Wednesday, December 22, 2010

Verona, Italy B

Verona is a great study of contrasts. Our hotel, just outside the city wall, was an old establishment. It was magnificent in decor yet updated to include an elevator. But look to the right and just behind the awning to whom they sold half of their establishment--yes, it is a McDonald's. No, even though it was lunch time, we chose a traditional sidewalk restaurant.
And Christine chose traditional Italian food.
It was a beautiful afternoon, and just down the street from out hotel was a small, restful park.
Our hotel being close to the park and right beside a McDonald's worked out fine as Christine was able to satisfy her Diet Coke fix and enjoy the park at the same time. 

Humans were not the only ones out enjoying the peace and beauty of the park.

What happened next was one of the most moving things of the stay. A lady from across the street came out to her balcony  

She sat, seemingly contented, and observed people milling around on the street. 
After a relatively brief time, she slipped back into her world. I would love to talk with her and listen to her life story. 
The following day, we had the choice of a side trip to Venice, or be on our own and do what we wished. On a previous trip we had visited Venice, and while we thoroughly enjoyed the experience, it was sad to see the slow deterioration of the buildings and island. And there were a lot more things to see in Verona, so we chose to stay in town.  

Breakfast was on our own, so I went downstairs to get Christine her morning Diet Coke fix. Just a few stores away was a traditional coffee and croissant establishment. I thought I would have an Italian breakfast and ordered a coffee and a sweet roll.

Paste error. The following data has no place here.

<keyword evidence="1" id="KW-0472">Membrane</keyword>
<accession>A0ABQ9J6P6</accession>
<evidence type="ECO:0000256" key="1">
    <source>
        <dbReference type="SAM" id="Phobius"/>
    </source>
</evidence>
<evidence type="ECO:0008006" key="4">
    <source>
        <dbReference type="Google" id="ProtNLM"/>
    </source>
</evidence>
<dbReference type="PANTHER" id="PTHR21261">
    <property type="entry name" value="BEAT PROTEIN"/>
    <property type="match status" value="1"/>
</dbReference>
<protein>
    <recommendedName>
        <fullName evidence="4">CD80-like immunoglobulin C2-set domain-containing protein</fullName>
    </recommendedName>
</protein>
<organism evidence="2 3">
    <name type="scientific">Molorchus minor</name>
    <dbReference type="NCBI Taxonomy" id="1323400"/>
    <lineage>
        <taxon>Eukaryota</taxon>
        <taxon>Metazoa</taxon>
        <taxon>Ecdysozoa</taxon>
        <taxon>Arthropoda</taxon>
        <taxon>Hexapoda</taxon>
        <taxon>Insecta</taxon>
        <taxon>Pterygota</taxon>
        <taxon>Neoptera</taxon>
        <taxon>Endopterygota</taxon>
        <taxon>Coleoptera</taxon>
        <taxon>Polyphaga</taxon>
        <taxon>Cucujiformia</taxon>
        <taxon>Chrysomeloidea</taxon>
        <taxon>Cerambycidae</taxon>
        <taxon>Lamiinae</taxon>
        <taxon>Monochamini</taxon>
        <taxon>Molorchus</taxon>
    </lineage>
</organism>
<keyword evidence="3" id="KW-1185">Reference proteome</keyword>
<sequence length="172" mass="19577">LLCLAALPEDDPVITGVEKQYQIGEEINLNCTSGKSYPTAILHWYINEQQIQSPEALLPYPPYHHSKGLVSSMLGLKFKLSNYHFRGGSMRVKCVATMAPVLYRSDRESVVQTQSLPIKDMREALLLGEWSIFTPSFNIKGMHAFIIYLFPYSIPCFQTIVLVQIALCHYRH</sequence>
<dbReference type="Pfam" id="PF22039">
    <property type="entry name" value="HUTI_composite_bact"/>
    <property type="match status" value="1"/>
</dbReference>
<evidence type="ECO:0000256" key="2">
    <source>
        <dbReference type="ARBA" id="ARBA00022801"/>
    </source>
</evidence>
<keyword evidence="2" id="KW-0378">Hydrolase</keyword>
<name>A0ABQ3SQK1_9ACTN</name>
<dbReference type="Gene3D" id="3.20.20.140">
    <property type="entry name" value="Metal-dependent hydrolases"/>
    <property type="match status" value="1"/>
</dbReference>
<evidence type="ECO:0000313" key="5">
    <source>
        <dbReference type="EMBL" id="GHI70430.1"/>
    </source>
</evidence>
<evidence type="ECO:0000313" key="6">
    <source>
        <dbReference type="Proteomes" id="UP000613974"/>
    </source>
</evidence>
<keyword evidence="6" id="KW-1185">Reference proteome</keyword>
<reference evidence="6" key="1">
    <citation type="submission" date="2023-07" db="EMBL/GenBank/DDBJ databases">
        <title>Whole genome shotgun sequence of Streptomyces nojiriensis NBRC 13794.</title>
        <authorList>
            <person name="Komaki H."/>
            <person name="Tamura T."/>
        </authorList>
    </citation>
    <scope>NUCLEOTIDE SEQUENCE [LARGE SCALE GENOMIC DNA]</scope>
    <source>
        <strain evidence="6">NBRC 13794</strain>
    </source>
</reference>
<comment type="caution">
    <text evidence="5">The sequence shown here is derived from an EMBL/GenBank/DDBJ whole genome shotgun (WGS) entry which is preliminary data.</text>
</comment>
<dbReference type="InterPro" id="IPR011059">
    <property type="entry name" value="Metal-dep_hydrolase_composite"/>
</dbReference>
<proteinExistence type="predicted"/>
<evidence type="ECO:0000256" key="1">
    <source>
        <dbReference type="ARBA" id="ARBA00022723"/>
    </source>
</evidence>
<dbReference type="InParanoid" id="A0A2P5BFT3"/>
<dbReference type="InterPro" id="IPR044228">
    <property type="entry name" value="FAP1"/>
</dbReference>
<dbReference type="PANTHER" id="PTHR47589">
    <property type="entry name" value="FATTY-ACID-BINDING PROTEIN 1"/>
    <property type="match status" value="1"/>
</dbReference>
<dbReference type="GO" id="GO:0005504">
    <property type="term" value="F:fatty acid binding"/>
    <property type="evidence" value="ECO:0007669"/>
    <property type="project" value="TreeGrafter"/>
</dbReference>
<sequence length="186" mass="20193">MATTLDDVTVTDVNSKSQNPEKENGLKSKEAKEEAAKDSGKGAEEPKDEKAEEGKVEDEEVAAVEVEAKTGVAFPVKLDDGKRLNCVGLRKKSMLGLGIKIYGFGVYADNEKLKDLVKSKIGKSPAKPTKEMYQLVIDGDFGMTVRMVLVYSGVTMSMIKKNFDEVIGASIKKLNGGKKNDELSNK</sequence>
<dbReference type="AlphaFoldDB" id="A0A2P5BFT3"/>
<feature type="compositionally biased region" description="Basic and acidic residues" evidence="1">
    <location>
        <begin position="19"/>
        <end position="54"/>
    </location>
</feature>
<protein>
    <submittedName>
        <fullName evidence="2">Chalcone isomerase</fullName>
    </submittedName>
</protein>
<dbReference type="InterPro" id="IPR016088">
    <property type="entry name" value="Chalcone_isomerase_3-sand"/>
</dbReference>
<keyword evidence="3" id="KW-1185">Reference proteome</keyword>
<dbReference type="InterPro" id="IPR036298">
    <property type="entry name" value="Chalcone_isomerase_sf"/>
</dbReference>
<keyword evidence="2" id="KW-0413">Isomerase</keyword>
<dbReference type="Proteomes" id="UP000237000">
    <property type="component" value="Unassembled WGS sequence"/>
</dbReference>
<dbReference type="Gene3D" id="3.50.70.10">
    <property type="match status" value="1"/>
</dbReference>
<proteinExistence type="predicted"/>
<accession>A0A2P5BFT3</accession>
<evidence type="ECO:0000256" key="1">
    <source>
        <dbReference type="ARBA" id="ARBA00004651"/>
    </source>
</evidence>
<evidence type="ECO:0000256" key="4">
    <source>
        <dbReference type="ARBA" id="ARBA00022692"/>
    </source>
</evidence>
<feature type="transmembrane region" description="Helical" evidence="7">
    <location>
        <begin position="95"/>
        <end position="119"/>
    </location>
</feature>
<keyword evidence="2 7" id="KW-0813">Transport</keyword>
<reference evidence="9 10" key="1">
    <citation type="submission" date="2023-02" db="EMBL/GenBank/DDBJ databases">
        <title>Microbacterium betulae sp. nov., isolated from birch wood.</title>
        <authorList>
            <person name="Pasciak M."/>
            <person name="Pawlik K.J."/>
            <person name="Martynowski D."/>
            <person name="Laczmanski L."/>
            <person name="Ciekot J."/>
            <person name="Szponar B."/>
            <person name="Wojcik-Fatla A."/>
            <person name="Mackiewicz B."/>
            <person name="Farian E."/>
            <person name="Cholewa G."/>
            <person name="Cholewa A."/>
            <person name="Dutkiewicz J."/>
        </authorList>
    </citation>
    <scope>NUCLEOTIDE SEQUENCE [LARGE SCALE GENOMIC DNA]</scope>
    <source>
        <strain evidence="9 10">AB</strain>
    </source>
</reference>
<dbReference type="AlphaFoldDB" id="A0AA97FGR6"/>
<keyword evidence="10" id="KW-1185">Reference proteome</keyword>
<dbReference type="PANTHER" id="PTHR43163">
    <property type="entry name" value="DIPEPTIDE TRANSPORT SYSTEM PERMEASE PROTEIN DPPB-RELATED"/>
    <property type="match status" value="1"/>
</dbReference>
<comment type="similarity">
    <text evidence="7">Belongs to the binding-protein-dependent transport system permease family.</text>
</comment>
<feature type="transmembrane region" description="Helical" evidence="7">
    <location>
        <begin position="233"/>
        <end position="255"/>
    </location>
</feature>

As I said, I ordered a coffee and this is what I got. After I ate my sweet roll and ate my coffee, I went back down stairs to McDonald's and got a large non-traditional "American-style" coffee. There is a limit to my "going native".
There was a light drizzle, but we headed out to the Roman arena downtown.
The arena was built in AD 30 and is one of the best preserved ancient structures of its kind. "Games" and "animal exhibitions" (the bloody Roman kind) and plays, were part of the entertainment presented. The amphitheater could hold up to 30,000 spectators.

The round facade of the building was originally composed of white and pink limestone from Valpolicella; but after a major earthquake in 1117, which almost completely destroyed the structure's outer ring, except for the so-called "ala", the stone was quarried for re-use in other buildings.
The first interventions to recover the arena's function as a theatre began during the Renaissance. Some operatic performances were later mounted in the building during the 1850s, owing to its outstanding acoustics. Restoration continues to this day. The sign is explaining that they are sealing the steps using natural materials such as lime and river sand.
One of the many entrances leading to the
present day arena.  A performance had been held the night before and workmen were busy disassembling the stage. 
Present day progress and visions of the future.
Forgot to mention. While we were being annoyed by an off and on drizzle, the group who went to Venice was experiencing a heavy downpour. They had to go around the famous St Mark's Square as it was flooded. They had to walk around in the heavy rain, and after all else, ran out of time to ride in a gondola. Only hindsight let us know how well off we were that day.  


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